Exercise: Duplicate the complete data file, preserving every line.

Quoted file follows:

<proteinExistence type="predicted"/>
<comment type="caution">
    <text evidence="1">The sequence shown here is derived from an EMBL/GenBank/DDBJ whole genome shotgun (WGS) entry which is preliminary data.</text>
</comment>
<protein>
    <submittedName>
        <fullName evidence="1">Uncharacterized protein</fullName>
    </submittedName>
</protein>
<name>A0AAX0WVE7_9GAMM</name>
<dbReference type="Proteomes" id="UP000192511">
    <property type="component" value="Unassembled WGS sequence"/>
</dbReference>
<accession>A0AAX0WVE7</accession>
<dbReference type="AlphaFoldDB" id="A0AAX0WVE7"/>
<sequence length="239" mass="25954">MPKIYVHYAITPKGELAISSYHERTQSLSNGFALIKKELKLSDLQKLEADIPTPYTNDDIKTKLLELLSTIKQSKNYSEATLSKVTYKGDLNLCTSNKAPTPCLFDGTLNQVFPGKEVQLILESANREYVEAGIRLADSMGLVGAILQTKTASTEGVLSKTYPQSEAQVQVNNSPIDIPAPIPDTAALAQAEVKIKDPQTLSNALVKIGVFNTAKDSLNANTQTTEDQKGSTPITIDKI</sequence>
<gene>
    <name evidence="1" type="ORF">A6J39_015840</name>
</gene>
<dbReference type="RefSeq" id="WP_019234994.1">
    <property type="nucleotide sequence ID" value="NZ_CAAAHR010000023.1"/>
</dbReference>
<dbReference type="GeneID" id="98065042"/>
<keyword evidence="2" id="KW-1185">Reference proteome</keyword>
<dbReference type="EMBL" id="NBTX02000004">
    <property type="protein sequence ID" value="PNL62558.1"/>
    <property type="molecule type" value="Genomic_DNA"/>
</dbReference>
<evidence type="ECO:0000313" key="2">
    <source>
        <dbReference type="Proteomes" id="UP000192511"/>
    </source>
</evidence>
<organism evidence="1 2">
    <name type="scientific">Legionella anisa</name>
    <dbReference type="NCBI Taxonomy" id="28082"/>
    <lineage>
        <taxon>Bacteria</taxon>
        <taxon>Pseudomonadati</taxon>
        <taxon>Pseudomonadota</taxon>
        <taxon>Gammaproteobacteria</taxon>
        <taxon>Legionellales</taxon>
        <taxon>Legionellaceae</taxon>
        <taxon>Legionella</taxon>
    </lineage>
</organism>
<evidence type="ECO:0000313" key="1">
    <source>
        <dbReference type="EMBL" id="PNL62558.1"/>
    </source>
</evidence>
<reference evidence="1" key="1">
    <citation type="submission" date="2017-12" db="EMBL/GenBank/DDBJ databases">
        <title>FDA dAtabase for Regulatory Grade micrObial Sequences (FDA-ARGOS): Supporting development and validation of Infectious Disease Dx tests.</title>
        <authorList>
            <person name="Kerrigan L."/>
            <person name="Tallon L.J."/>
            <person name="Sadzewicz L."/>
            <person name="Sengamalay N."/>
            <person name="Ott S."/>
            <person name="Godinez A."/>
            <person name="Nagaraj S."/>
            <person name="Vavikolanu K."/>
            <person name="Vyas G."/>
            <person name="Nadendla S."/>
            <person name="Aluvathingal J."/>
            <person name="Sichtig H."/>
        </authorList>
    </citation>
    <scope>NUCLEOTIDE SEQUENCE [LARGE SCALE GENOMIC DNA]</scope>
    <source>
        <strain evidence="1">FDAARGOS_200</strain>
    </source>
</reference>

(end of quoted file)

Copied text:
<proteinExistence type="predicted"/>
<comment type="caution">
    <text evidence="1">The sequence shown here is derived from an EMBL/GenBank/DDBJ whole genome shotgun (WGS) entry which is preliminary data.</text>
</comment>
<protein>
    <submittedName>
        <fullName evidence="1">Uncharacterized protein</fullName>
    </submittedName>
</protein>
<name>A0AAX0WVE7_9GAMM</name>
<dbReference type="Proteomes" id="UP000192511">
    <property type="component" value="Unassembled WGS sequence"/>
</dbReference>
<accession>A0AAX0WVE7</accession>
<dbReference type="AlphaFoldDB" id="A0AAX0WVE7"/>
<sequence length="239" mass="25954">MPKIYVHYAITPKGELAISSYHERTQSLSNGFALIKKELKLSDLQKLEADIPTPYTNDDIKTKLLELLSTIKQSKNYSEATLSKVTYKGDLNLCTSNKAPTPCLFDGTLNQVFPGKEVQLILESANREYVEAGIRLADSMGLVGAILQTKTASTEGVLSKTYPQSEAQVQVNNSPIDIPAPIPDTAALAQAEVKIKDPQTLSNALVKIGVFNTAKDSLNANTQTTEDQKGSTPITIDKI</sequence>
<gene>
    <name evidence="1" type="ORF">A6J39_015840</name>
</gene>
<dbReference type="RefSeq" id="WP_019234994.1">
    <property type="nucleotide sequence ID" value="NZ_CAAAHR010000023.1"/>
</dbReference>
<dbReference type="GeneID" id="98065042"/>
<keyword evidence="2" id="KW-1185">Reference proteome</keyword>
<dbReference type="EMBL" id="NBTX02000004">
    <property type="protein sequence ID" value="PNL62558.1"/>
    <property type="molecule type" value="Genomic_DNA"/>
</dbReference>
<evidence type="ECO:0000313" key="2">
    <source>
        <dbReference type="Proteomes" id="UP000192511"/>
    </source>
</evidence>
<organism evidence="1 2">
    <name type="scientific">Legionella anisa</name>
    <dbReference type="NCBI Taxonomy" id="28082"/>
    <lineage>
        <taxon>Bacteria</taxon>
        <taxon>Pseudomonadati</taxon>
        <taxon>Pseudomonadota</taxon>
        <taxon>Gammaproteobacteria</taxon>
        <taxon>Legionellales</taxon>
        <taxon>Legionellaceae</taxon>
        <taxon>Legionella</taxon>
    </lineage>
</organism>
<evidence type="ECO:0000313" key="1">
    <source>
        <dbReference type="EMBL" id="PNL62558.1"/>
    </source>
</evidence>
<reference evidence="1" key="1">
    <citation type="submission" date="2017-12" db="EMBL/GenBank/DDBJ databases">
        <title>FDA dAtabase for Regulatory Grade micrObial Sequences (FDA-ARGOS): Supporting development and validation of Infectious Disease Dx tests.</title>
        <authorList>
            <person name="Kerrigan L."/>
            <person name="Tallon L.J."/>
            <person name="Sadzewicz L."/>
            <person name="Sengamalay N."/>
            <person name="Ott S."/>
            <person name="Godinez A."/>
            <person name="Nagaraj S."/>
            <person name="Vavikolanu K."/>
            <person name="Vyas G."/>
            <person name="Nadendla S."/>
            <person name="Aluvathingal J."/>
            <person name="Sichtig H."/>
        </authorList>
    </citation>
    <scope>NUCLEOTIDE SEQUENCE [LARGE SCALE GENOMIC DNA]</scope>
    <source>
        <strain evidence="1">FDAARGOS_200</strain>
    </source>
</reference>